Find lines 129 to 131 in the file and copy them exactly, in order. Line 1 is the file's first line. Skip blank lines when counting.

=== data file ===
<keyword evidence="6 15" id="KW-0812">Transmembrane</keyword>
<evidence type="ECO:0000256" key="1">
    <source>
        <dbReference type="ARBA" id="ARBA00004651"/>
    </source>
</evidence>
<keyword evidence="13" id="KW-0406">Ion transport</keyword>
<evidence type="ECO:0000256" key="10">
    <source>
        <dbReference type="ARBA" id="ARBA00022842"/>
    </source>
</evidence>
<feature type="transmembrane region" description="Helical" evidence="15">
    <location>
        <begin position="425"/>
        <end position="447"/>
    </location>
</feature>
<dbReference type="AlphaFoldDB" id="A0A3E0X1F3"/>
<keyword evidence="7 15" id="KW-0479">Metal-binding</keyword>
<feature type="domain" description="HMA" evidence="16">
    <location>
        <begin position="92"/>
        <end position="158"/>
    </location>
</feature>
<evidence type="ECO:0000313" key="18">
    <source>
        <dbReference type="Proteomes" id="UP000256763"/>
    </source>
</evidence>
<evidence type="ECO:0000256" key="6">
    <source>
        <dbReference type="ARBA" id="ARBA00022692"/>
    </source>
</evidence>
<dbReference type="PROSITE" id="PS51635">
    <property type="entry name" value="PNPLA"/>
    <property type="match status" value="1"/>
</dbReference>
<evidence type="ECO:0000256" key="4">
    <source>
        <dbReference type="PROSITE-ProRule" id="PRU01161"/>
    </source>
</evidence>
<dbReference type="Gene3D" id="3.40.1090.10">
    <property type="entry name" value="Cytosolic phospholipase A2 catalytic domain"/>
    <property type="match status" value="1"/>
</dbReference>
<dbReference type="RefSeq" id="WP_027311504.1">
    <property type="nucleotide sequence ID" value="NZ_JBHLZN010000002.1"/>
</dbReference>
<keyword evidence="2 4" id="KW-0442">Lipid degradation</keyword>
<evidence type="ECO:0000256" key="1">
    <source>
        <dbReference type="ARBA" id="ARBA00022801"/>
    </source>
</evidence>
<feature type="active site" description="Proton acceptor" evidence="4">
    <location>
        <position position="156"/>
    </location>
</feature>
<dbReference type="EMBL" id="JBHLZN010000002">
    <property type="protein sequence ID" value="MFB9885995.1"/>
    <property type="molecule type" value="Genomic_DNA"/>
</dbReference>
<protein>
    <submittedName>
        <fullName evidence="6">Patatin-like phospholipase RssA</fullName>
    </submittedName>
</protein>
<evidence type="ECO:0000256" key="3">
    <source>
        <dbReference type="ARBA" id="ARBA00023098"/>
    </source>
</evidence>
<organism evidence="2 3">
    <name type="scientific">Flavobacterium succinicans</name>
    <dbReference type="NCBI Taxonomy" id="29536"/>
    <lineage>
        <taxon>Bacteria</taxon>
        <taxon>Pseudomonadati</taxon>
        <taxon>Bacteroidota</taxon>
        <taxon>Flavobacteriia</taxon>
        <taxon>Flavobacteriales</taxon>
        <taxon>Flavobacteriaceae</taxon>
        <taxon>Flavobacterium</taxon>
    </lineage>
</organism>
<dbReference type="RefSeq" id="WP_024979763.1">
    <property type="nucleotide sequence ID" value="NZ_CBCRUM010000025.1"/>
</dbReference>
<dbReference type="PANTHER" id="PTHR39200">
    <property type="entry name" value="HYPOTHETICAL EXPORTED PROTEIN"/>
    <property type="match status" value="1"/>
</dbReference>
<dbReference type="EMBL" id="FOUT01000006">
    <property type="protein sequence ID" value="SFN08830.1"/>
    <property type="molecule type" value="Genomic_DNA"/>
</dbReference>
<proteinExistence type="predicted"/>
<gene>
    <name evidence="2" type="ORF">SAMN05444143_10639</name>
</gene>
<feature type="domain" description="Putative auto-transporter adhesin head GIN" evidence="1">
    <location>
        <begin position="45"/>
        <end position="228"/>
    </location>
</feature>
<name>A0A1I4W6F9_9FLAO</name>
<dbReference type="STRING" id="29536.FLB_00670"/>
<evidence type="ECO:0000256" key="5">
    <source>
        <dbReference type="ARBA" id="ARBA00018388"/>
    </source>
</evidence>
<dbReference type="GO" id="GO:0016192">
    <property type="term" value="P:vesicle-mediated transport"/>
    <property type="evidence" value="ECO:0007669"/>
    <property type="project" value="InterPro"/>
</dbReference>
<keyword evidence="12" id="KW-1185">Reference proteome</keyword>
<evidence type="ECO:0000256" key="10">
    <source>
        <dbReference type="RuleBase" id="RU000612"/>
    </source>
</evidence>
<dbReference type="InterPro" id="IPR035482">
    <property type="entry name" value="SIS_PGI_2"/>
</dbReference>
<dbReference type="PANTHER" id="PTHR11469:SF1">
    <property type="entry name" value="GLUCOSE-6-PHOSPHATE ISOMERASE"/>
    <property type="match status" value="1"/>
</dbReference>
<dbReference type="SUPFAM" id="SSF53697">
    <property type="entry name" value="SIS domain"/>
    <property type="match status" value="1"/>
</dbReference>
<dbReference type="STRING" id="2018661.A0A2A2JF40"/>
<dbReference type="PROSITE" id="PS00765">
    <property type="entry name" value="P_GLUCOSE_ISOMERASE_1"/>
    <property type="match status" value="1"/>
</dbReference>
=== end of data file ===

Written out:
</evidence>
<dbReference type="InterPro" id="IPR035482">
    <property type="entry name" value="SIS_PGI_2"/>